Visitors to Portobello beach are being urged to clean it themselves - and this is how
People using Edinburgh’s main beach at Portobello are to be given the chance to clean it themselves with the installation of new litter picking stations along the length of the famous promenade.
Beach users are to be urged to use litter pickers and will be provided with gloves and bin bags at various points along the seafront in a move to beat recent ongoing litter complaints.
The new bid to clean up the beach, launched to coincide with World Ocean Day on Saturday, comes just days after Portobello was revealed as among the dirtiest in Scotland with water quality labelled as just “sufficient” by environmental watchdog Scottish Environment Protection Agency (SEPA) .
The Keep Scotland Beautiful charity identified Portobello as one of four across Scotland in need of urgent attention along with Fisherrow in East Lothian, Ayr and Kinghorn in Fife.
As well as the new litter stations, the charity’s My Beach, Your Beach campaign aims to raise awareness of pollution and its impacts on water quality – from dog fouling and litter, to feeding gulls.
SEPA last week rated Portobello Central and Portobello West “sufficient”. However this was an improvement on last year, when Portobello West was labelled “poor”.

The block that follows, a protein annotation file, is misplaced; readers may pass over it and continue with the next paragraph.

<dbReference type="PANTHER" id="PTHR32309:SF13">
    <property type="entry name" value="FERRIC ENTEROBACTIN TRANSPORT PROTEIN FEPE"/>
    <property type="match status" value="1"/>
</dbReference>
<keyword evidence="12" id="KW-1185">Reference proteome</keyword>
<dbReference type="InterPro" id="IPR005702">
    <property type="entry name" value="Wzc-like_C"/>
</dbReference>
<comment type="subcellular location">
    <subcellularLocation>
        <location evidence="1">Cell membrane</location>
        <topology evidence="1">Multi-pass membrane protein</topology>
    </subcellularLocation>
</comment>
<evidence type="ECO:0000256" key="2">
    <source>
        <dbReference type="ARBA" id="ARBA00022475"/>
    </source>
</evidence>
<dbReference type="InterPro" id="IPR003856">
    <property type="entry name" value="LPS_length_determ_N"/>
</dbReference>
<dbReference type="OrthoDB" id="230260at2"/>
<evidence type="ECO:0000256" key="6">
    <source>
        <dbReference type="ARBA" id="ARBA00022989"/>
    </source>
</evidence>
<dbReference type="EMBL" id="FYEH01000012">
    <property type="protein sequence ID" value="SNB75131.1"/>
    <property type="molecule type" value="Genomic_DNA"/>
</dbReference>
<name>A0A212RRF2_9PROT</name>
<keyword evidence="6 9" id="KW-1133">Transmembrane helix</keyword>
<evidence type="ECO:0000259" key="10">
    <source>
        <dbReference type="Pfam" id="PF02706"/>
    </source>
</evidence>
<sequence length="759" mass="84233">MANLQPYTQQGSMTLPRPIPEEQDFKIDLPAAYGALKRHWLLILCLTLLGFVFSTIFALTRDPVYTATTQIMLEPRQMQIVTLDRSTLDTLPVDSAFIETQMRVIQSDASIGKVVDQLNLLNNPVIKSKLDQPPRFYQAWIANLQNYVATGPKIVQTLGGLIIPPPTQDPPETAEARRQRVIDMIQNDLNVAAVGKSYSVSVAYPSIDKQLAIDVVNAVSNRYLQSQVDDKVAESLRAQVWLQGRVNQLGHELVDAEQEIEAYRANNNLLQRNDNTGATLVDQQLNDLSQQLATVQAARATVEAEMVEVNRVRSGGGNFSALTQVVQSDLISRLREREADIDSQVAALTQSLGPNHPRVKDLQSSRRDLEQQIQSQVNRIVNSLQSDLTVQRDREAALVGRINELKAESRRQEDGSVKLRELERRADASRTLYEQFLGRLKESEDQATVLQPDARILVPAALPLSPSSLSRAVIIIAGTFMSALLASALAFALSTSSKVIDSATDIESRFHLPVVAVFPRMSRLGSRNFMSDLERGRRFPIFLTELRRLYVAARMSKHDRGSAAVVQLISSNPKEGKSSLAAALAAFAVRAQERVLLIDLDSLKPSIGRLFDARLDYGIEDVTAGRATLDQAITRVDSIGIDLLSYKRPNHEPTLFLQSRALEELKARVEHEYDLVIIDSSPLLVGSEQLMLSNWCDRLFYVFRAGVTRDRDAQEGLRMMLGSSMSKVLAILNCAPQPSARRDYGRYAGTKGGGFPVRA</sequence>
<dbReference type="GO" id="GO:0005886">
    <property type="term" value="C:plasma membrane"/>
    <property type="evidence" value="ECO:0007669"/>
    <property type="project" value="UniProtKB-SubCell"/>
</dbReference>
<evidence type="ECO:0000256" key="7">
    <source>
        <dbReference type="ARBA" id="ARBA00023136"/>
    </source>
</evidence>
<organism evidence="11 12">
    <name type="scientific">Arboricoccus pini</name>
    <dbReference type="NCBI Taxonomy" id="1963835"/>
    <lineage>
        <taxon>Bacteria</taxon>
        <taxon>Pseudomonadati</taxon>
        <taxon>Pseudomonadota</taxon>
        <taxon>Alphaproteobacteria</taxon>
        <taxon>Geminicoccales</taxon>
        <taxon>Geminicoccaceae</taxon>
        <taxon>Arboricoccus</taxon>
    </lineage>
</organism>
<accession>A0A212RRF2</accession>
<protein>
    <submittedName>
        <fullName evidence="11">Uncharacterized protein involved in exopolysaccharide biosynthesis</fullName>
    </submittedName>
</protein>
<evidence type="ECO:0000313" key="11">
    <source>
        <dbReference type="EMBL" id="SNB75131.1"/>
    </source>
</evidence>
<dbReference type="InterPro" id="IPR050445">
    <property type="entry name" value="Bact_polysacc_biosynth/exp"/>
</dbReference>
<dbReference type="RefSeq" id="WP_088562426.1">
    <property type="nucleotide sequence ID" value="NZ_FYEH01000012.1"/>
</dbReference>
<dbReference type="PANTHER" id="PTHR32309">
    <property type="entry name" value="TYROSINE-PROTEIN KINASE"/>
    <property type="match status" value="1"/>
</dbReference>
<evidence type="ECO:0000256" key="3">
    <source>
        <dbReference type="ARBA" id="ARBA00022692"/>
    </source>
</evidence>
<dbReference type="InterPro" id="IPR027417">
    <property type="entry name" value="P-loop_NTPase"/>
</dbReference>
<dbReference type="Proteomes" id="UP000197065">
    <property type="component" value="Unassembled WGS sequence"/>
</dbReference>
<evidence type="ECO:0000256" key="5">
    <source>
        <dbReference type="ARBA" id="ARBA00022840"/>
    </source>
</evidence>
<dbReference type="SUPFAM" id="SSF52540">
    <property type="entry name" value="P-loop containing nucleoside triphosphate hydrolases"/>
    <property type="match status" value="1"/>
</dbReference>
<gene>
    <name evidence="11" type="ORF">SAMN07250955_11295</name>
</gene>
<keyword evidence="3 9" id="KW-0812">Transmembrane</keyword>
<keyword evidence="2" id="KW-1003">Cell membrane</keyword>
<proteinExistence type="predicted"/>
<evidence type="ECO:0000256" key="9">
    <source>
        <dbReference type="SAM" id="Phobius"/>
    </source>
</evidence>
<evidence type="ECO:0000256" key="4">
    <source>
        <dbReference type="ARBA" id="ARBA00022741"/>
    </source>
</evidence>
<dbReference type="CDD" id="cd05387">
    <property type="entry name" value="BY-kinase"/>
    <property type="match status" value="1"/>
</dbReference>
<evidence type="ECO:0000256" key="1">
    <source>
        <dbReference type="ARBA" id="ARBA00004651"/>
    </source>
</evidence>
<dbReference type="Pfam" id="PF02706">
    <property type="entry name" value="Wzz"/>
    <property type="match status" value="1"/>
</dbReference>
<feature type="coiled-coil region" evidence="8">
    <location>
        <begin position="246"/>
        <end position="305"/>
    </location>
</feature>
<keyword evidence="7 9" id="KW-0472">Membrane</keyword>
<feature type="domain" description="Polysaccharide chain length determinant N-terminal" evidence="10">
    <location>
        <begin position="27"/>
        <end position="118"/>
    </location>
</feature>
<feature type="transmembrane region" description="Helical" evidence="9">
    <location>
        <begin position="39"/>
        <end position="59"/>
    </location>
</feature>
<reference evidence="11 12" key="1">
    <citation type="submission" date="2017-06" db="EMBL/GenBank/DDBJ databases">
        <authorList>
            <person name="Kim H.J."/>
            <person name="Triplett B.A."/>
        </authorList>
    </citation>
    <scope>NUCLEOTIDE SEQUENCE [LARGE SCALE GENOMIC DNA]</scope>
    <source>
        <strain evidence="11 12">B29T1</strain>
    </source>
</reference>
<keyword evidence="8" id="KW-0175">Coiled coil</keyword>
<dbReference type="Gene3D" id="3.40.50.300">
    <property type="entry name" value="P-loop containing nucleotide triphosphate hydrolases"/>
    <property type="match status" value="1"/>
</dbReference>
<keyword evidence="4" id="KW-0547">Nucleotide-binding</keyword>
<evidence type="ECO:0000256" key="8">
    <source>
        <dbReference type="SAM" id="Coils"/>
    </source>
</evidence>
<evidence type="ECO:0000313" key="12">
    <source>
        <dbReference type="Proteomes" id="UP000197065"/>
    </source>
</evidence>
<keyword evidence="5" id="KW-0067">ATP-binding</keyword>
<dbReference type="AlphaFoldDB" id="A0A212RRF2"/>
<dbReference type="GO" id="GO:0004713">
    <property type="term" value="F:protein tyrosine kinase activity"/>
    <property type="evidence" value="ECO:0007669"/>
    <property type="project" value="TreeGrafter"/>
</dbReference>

Fisherrow in East Lothian was given a “poor” rating for the third year in a row.
Aoife Hutton, project officer at Keep Scotland Beautiful, said: “The outcomes of 2018 set a high bar for this summer, and we can’t wait to start our work with the communities and local authorities to make sure we can make an even bigger difference to the beaches.”
Calum McPhail, SEPA environmental quality manager, said: “Every day SEPA works to protect and enhance Scotland’s stunning environment.
“By targeting behaviour on beaches and promenades that can affect bathing water quality Keep Scotland Beautiful’s ‘My Beach, Your Beach’ campaign complements SEPA’s work. More of
Scotland’s bathing waters are meeting the ‘excellent’ classification rating, and this year Portobello (West) passed the stricter water quality standards for the first time.
“Working with partners we’re continuing our focus on bathing waters rated as ‘poor’ with tailored improvement plans under way. We are committed to providing real time information on water quality to ensure those heading to Scotland’s beaches can have a great day, and we hope to see further improvements in the coming months and years.”